Long before the time of humans, this small but deadly marsupial lion raised hell in the ancient rainforests of Australia. Some 24 million years later, researchers have taken a second look at fossilized remains of this unusual marsupial lion and discovered it actually belongs to a never-before-seen genus of animals.
The remains of the marsupial lion were first discovered in the late 1980s at the Riversleigh World Heritage Area in Queensland and were initially believed to belong to a carnivorous marsupial, Priscileo roskellyae. Reporting in the Journal of Vertebrate Paleontology, researchers from the University of New South Wales have recently reevaluated the shape and structures of the beast's teeth and lower jaw to find that it actually belonged to a new genus of marsupial lion, Lekaneleo roskellyae, nicknamed Leo.
“As we found more and better specimens at Riversleigh, we began to realize it didn't belong to that group at all. It was a new kind of marsupial that hadn't been seen before. It was a different branch on the marsupial lion family tree," study author Michael Archer, professor of biological, earth, and environmental science at the University of New South Wales, told CNN.
Despite its name, the animal is not closely related to lions. In fact, the genus doesn't have any close relatives alive on Earth today, so it's tough to truly understand how Leo might have behaved. However, it does possess some stand-out features that provide some strong hints of how the species might have coped with the massively complex ecosystem of Australia's ancient forests.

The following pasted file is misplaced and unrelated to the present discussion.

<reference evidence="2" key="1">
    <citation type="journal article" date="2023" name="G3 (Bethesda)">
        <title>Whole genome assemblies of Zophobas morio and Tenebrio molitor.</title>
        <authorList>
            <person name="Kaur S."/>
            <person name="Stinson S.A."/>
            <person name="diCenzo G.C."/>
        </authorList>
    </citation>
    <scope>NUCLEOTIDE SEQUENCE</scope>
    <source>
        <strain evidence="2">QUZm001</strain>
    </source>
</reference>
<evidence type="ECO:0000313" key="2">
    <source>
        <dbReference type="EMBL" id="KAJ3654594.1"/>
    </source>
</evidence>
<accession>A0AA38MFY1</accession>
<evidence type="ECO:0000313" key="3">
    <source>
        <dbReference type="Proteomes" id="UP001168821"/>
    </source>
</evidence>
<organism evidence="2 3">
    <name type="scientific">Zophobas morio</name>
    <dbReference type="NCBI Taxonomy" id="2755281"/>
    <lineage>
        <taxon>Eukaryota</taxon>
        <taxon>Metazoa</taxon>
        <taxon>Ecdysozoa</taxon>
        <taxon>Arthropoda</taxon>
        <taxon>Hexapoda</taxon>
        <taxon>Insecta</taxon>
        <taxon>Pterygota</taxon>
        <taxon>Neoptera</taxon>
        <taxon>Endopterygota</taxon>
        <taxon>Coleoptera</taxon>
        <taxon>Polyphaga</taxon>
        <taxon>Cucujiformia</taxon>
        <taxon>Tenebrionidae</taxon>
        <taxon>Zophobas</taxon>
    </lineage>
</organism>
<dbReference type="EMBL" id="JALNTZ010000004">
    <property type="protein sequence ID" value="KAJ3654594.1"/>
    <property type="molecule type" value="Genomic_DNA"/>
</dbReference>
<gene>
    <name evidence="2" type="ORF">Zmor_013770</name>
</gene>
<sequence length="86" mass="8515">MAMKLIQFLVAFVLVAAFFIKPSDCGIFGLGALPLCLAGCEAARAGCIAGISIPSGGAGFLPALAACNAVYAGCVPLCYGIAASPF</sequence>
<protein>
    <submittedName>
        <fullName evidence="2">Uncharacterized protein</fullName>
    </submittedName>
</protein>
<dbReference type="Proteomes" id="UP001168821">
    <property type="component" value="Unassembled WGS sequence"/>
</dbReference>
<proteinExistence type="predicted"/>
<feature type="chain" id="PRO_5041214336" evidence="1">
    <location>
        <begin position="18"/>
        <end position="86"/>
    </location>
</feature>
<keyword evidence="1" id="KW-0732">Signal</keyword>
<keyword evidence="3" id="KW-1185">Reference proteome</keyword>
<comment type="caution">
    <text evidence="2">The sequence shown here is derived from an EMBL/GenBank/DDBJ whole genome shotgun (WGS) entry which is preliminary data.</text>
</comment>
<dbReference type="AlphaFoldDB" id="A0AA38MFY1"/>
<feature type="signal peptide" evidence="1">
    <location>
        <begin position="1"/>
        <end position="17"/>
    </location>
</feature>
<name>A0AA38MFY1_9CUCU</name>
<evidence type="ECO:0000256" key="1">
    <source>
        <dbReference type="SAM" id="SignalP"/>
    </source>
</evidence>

"In Australia, the marsupial lions were the supremely specialised carnivores throughout at least the last 30 million years of Australian history," Archer told ABC News.
It was armed with razor-shape teeth, which the researchers compare to mini bolt-cutters. Although no larger than a domestic cat, the lion is thought to have been a sneaky and fierce predator of small animals during the Oligocene–Miocene of Australia, living among the area’s trees and hunting small mammals, snakes, and reptiles.
"They had an extraordinary, elongated, bolt-cutting type of premolar," Archer told ABC News. "This was the most extraordinary adaptation or evolution that a carnivorous mammal has ever developed anywhere in the world. It is capable of slicing straight through bones."
Australasia and the Americas are the sole kingdoms of marsupials, a peculiar bunch of mammals that give birth to underdeveloped young that continue to grow in the mother's pouch. Some of their most famous members include kangaroos, wallabies, and koalas.
The new member of this gang is part of the same family as the thylacine, aka the Tasmanian tiger. This species was the only member of the Thylacinidae family to survive into modern times, however, it plunged into extinction over 80 years ago when the last living individual died at a Washington DC zoo in 1936.